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The Erasmus Impact Study – effects of mobility on the skills and employability of the students and the internationalisation of higher education institutions released by the Commission 2014, and its 2016 follow up Regional impact study; tell the story and achievements of three decades of Europe’s most celebrated programme for education, youth and sport. Erasmus, since its launch in 1987 had steadily increased its popularity and enabled over 3 million students to pursue study and training opportunities abroad. Findings revealed Erasmus to show much promise in raising employability, with international mobility to notably reduce chances for long term unemployment of alumni- successes in this area particularly attributed to ’Erasmus work placements’.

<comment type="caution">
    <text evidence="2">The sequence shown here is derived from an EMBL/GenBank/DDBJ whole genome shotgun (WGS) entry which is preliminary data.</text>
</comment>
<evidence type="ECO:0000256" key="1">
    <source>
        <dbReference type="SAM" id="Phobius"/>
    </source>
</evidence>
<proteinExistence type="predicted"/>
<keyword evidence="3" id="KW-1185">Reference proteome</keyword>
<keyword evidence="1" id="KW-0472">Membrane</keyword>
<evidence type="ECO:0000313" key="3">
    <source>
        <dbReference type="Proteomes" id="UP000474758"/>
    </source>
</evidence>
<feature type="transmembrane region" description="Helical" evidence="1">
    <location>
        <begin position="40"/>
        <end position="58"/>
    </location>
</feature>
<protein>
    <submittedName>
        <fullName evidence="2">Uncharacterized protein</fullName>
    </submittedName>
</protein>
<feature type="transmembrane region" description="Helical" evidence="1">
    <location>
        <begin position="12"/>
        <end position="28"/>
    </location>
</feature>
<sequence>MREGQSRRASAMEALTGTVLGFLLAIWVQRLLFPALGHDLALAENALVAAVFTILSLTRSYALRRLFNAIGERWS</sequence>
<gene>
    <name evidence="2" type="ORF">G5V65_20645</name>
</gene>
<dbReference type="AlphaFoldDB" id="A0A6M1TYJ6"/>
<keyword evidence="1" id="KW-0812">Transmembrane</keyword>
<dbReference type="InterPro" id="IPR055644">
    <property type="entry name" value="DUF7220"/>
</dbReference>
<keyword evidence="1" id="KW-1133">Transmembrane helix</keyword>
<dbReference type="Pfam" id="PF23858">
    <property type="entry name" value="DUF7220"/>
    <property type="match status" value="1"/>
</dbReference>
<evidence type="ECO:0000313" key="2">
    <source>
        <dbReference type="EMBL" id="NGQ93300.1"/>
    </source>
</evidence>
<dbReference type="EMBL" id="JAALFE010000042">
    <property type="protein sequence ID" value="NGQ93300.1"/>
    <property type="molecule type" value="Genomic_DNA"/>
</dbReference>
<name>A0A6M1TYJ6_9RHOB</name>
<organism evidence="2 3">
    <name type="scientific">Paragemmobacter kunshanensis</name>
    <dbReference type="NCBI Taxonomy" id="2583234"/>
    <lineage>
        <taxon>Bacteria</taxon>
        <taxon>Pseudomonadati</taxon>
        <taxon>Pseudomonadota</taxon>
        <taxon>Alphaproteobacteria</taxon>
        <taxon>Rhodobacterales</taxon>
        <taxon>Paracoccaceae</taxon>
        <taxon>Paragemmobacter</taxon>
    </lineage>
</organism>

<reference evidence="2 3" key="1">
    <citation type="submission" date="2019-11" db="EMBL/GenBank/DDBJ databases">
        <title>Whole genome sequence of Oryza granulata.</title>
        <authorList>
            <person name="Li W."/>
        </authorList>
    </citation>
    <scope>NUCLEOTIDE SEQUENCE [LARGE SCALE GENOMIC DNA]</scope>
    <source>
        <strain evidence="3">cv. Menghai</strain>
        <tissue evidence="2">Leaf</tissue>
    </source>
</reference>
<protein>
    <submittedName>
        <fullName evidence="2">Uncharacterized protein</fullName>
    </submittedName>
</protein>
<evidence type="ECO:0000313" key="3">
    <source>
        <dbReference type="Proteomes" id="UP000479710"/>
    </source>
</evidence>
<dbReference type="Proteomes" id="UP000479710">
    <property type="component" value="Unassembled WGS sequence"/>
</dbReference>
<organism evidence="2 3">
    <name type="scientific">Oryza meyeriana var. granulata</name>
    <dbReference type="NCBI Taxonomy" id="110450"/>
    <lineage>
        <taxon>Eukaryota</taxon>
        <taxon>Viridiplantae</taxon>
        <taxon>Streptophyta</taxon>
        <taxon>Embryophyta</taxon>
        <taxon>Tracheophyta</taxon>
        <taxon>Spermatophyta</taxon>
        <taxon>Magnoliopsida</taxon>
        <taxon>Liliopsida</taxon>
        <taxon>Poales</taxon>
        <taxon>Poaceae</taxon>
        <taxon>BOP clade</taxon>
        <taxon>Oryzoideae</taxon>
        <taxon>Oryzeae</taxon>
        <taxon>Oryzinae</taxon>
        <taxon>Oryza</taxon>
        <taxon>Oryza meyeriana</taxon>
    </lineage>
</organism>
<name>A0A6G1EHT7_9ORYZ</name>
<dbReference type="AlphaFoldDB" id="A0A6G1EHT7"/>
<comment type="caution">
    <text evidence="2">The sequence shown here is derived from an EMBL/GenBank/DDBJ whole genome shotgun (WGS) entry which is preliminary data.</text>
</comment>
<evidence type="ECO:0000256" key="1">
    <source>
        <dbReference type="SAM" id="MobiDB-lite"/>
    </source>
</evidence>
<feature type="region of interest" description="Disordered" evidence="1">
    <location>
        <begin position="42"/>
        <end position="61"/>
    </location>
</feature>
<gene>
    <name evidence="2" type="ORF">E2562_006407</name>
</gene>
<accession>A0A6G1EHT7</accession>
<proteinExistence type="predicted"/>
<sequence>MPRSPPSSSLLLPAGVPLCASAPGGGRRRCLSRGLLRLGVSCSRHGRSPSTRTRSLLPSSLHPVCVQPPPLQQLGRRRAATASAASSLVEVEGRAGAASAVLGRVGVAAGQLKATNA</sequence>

2014 marked a well-known turning point for Europe’s mobility programme that saw a rebranding to Erasmus +, merging seven separate programme areas, boosting the budget by 40% and setting a prime target to make mobility in studies, training, work or volunteering a reality for over 4 million young Europeans and students globally. The Regional Impact analysis showed that Erasmus had motivated students’ ambitions to stay mobile with the pursuit of an international career (particularly those from Northern Europe) and that Eastern Europe stood out in benefiting from Erasmus with a particularly high percentage (70%) of alumni holding positions with managerial status.A millstone move as that to Erasmus+, cannot take place without a perspective to continuous improvement, reaching the key goal of a ‘streamlined’ programme. For the European Parliament, ACA conducted a study on the first experiences of Erasmus+ National Agencies (NAs) with the implementation of the new programme, released last year in June. Mapping the biggest advantages and challenges to date, brought to light the plusses of more cross-sectorial cooperation and mutual learning, simplified financial management and budget flexibility, potential for wider impact and indeed the streamlined architecture and resulting harmonisation effects. Combined with critical improvements in IT tools and their sheer number, red tape, and an over-focus on large-scale projects, the study painted a picture of next steps in the programme close to stakeholder needs. Questions remain as to what extent the many impact findings are attributable to the ‘’Erasmus effect’ or the rise of internationalization in itself. Beyond creating mobility opportunities, promoting international ambitions and cross cultural competences in students, 30 years of Erasmus has shaped European identity for a new generation of learners. Stakeholders interested in contributing to the Europe wide, year long, celebratory campaign are welcomed to register their event with the Commission. European Commission- Erasmus 30th Anniversary See also ACA Newsletter: